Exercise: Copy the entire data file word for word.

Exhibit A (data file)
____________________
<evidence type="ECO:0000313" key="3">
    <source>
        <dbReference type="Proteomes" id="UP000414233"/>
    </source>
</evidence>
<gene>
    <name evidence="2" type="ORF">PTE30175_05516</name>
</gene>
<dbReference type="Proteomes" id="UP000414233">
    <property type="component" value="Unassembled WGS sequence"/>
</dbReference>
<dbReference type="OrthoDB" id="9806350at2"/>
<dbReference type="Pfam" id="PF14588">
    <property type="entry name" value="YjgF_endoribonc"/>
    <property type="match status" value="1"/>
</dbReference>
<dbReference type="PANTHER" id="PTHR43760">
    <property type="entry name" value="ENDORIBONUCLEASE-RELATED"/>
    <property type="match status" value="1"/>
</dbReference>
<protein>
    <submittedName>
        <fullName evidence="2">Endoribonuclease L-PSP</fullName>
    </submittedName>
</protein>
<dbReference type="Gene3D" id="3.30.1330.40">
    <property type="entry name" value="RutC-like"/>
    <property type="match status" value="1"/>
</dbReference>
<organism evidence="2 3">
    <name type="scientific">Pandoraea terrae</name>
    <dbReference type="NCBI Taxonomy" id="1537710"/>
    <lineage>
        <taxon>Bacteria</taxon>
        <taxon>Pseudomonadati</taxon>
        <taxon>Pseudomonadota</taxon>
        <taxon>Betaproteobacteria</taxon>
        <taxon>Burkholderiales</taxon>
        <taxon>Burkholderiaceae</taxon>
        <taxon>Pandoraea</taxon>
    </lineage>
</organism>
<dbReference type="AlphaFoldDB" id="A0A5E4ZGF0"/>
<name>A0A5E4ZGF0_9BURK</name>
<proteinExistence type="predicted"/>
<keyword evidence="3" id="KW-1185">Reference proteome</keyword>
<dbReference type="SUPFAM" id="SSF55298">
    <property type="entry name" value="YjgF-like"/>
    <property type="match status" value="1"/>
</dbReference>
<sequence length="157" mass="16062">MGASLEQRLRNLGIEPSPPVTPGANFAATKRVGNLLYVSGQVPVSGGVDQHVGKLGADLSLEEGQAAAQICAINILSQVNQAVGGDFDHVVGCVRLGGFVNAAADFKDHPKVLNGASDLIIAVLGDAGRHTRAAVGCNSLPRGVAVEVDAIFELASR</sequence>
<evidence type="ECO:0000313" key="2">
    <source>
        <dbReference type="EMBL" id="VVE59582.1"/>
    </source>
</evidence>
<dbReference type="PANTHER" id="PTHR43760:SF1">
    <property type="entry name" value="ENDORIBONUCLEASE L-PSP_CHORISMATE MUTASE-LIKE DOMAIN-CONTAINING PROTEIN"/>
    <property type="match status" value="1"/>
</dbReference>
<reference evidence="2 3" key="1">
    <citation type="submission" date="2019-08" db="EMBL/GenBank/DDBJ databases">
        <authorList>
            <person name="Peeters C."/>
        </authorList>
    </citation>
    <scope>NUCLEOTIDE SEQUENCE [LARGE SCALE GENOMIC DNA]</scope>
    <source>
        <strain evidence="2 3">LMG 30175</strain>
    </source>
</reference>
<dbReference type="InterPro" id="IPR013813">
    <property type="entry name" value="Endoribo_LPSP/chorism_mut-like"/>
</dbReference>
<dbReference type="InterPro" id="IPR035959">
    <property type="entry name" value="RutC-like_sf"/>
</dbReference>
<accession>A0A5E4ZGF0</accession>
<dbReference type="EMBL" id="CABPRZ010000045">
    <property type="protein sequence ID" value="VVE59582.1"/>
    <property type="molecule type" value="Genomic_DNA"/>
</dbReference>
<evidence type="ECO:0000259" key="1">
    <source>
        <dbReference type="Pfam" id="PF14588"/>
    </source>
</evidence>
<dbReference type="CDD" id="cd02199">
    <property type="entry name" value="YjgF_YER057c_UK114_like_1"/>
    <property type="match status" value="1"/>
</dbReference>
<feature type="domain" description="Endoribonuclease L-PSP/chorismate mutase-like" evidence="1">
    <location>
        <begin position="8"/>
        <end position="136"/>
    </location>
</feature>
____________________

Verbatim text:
<evidence type="ECO:0000313" key="3">
    <source>
        <dbReference type="Proteomes" id="UP000414233"/>
    </source>
</evidence>
<gene>
    <name evidence="2" type="ORF">PTE30175_05516</name>
</gene>
<dbReference type="Proteomes" id="UP000414233">
    <property type="component" value="Unassembled WGS sequence"/>
</dbReference>
<dbReference type="OrthoDB" id="9806350at2"/>
<dbReference type="Pfam" id="PF14588">
    <property type="entry name" value="YjgF_endoribonc"/>
    <property type="match status" value="1"/>
</dbReference>
<dbReference type="PANTHER" id="PTHR43760">
    <property type="entry name" value="ENDORIBONUCLEASE-RELATED"/>
    <property type="match status" value="1"/>
</dbReference>
<protein>
    <submittedName>
        <fullName evidence="2">Endoribonuclease L-PSP</fullName>
    </submittedName>
</protein>
<dbReference type="Gene3D" id="3.30.1330.40">
    <property type="entry name" value="RutC-like"/>
    <property type="match status" value="1"/>
</dbReference>
<organism evidence="2 3">
    <name type="scientific">Pandoraea terrae</name>
    <dbReference type="NCBI Taxonomy" id="1537710"/>
    <lineage>
        <taxon>Bacteria</taxon>
        <taxon>Pseudomonadati</taxon>
        <taxon>Pseudomonadota</taxon>
        <taxon>Betaproteobacteria</taxon>
        <taxon>Burkholderiales</taxon>
        <taxon>Burkholderiaceae</taxon>
        <taxon>Pandoraea</taxon>
    </lineage>
</organism>
<dbReference type="AlphaFoldDB" id="A0A5E4ZGF0"/>
<name>A0A5E4ZGF0_9BURK</name>
<proteinExistence type="predicted"/>
<keyword evidence="3" id="KW-1185">Reference proteome</keyword>
<dbReference type="SUPFAM" id="SSF55298">
    <property type="entry name" value="YjgF-like"/>
    <property type="match status" value="1"/>
</dbReference>
<sequence length="157" mass="16062">MGASLEQRLRNLGIEPSPPVTPGANFAATKRVGNLLYVSGQVPVSGGVDQHVGKLGADLSLEEGQAAAQICAINILSQVNQAVGGDFDHVVGCVRLGGFVNAAADFKDHPKVLNGASDLIIAVLGDAGRHTRAAVGCNSLPRGVAVEVDAIFELASR</sequence>
<evidence type="ECO:0000313" key="2">
    <source>
        <dbReference type="EMBL" id="VVE59582.1"/>
    </source>
</evidence>
<dbReference type="PANTHER" id="PTHR43760:SF1">
    <property type="entry name" value="ENDORIBONUCLEASE L-PSP_CHORISMATE MUTASE-LIKE DOMAIN-CONTAINING PROTEIN"/>
    <property type="match status" value="1"/>
</dbReference>
<reference evidence="2 3" key="1">
    <citation type="submission" date="2019-08" db="EMBL/GenBank/DDBJ databases">
        <authorList>
            <person name="Peeters C."/>
        </authorList>
    </citation>
    <scope>NUCLEOTIDE SEQUENCE [LARGE SCALE GENOMIC DNA]</scope>
    <source>
        <strain evidence="2 3">LMG 30175</strain>
    </source>
</reference>
<dbReference type="InterPro" id="IPR013813">
    <property type="entry name" value="Endoribo_LPSP/chorism_mut-like"/>
</dbReference>
<dbReference type="InterPro" id="IPR035959">
    <property type="entry name" value="RutC-like_sf"/>
</dbReference>
<accession>A0A5E4ZGF0</accession>
<dbReference type="EMBL" id="CABPRZ010000045">
    <property type="protein sequence ID" value="VVE59582.1"/>
    <property type="molecule type" value="Genomic_DNA"/>
</dbReference>
<evidence type="ECO:0000259" key="1">
    <source>
        <dbReference type="Pfam" id="PF14588"/>
    </source>
</evidence>
<dbReference type="CDD" id="cd02199">
    <property type="entry name" value="YjgF_YER057c_UK114_like_1"/>
    <property type="match status" value="1"/>
</dbReference>
<feature type="domain" description="Endoribonuclease L-PSP/chorismate mutase-like" evidence="1">
    <location>
        <begin position="8"/>
        <end position="136"/>
    </location>
</feature>